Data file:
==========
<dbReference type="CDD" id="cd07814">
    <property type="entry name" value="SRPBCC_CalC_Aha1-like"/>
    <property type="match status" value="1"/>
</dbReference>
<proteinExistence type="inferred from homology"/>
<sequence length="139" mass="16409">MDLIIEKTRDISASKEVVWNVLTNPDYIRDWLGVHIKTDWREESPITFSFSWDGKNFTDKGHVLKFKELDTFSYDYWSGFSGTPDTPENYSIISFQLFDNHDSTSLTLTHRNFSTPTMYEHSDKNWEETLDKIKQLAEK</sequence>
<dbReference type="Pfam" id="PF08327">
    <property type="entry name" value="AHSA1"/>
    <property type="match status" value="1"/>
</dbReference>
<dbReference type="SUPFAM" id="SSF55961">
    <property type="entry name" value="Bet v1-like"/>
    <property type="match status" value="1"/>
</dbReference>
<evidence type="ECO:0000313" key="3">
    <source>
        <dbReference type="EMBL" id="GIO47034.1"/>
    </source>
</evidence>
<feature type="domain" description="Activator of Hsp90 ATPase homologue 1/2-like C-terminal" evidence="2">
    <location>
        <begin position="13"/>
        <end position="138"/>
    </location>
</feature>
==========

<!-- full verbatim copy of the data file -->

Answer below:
<dbReference type="CDD" id="cd07814">
    <property type="entry name" value="SRPBCC_CalC_Aha1-like"/>
    <property type="match status" value="1"/>
</dbReference>
<proteinExistence type="inferred from homology"/>
<sequence length="139" mass="16409">MDLIIEKTRDISASKEVVWNVLTNPDYIRDWLGVHIKTDWREESPITFSFSWDGKNFTDKGHVLKFKELDTFSYDYWSGFSGTPDTPENYSIISFQLFDNHDSTSLTLTHRNFSTPTMYEHSDKNWEETLDKIKQLAEK</sequence>
<dbReference type="Pfam" id="PF08327">
    <property type="entry name" value="AHSA1"/>
    <property type="match status" value="1"/>
</dbReference>
<dbReference type="SUPFAM" id="SSF55961">
    <property type="entry name" value="Bet v1-like"/>
    <property type="match status" value="1"/>
</dbReference>
<evidence type="ECO:0000313" key="3">
    <source>
        <dbReference type="EMBL" id="GIO47034.1"/>
    </source>
</evidence>
<feature type="domain" description="Activator of Hsp90 ATPase homologue 1/2-like C-terminal" evidence="2">
    <location>
        <begin position="13"/>
        <end position="138"/>
    </location>
</feature>